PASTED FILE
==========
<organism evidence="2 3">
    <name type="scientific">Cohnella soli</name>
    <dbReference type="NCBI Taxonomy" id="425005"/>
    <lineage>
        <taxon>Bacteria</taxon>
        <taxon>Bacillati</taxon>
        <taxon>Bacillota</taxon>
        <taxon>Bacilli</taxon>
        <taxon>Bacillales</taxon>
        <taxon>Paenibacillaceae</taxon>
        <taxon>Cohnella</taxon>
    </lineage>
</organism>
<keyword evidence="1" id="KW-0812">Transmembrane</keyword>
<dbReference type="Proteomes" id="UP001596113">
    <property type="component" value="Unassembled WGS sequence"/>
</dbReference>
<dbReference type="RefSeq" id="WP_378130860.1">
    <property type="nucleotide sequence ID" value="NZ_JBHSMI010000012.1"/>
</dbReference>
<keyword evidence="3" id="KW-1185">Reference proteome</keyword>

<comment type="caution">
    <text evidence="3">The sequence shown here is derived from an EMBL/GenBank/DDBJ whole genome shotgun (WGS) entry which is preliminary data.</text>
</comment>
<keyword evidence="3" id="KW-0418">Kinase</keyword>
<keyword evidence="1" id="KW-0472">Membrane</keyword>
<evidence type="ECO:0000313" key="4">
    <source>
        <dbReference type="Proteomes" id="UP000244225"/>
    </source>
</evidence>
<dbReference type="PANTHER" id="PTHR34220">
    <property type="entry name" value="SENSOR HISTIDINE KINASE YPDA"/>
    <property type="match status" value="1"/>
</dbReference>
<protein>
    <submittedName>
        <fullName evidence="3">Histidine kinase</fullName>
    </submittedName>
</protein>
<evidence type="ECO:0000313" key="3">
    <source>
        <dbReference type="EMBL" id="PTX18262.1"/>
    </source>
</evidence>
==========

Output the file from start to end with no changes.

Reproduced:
<organism evidence="2 3">
    <name type="scientific">Cohnella soli</name>
    <dbReference type="NCBI Taxonomy" id="425005"/>
    <lineage>
        <taxon>Bacteria</taxon>
        <taxon>Bacillati</taxon>
        <taxon>Bacillota</taxon>
        <taxon>Bacilli</taxon>
        <taxon>Bacillales</taxon>
        <taxon>Paenibacillaceae</taxon>
        <taxon>Cohnella</taxon>
    </lineage>
</organism>
<keyword evidence="1" id="KW-0812">Transmembrane</keyword>
<dbReference type="Proteomes" id="UP001596113">
    <property type="component" value="Unassembled WGS sequence"/>
</dbReference>
<dbReference type="RefSeq" id="WP_378130860.1">
    <property type="nucleotide sequence ID" value="NZ_JBHSMI010000012.1"/>
</dbReference>
<keyword evidence="3" id="KW-1185">Reference proteome</keyword>

<comment type="caution">
    <text evidence="3">The sequence shown here is derived from an EMBL/GenBank/DDBJ whole genome shotgun (WGS) entry which is preliminary data.</text>
</comment>
<keyword evidence="3" id="KW-0418">Kinase</keyword>
<keyword evidence="1" id="KW-0472">Membrane</keyword>
<evidence type="ECO:0000313" key="4">
    <source>
        <dbReference type="Proteomes" id="UP000244225"/>
    </source>
</evidence>
<dbReference type="PANTHER" id="PTHR34220">
    <property type="entry name" value="SENSOR HISTIDINE KINASE YPDA"/>
    <property type="match status" value="1"/>
</dbReference>
<protein>
    <submittedName>
        <fullName evidence="3">Histidine kinase</fullName>
    </submittedName>
</protein>
<evidence type="ECO:0000313" key="3">
    <source>
        <dbReference type="EMBL" id="PTX18262.1"/>
    </source>
</evidence>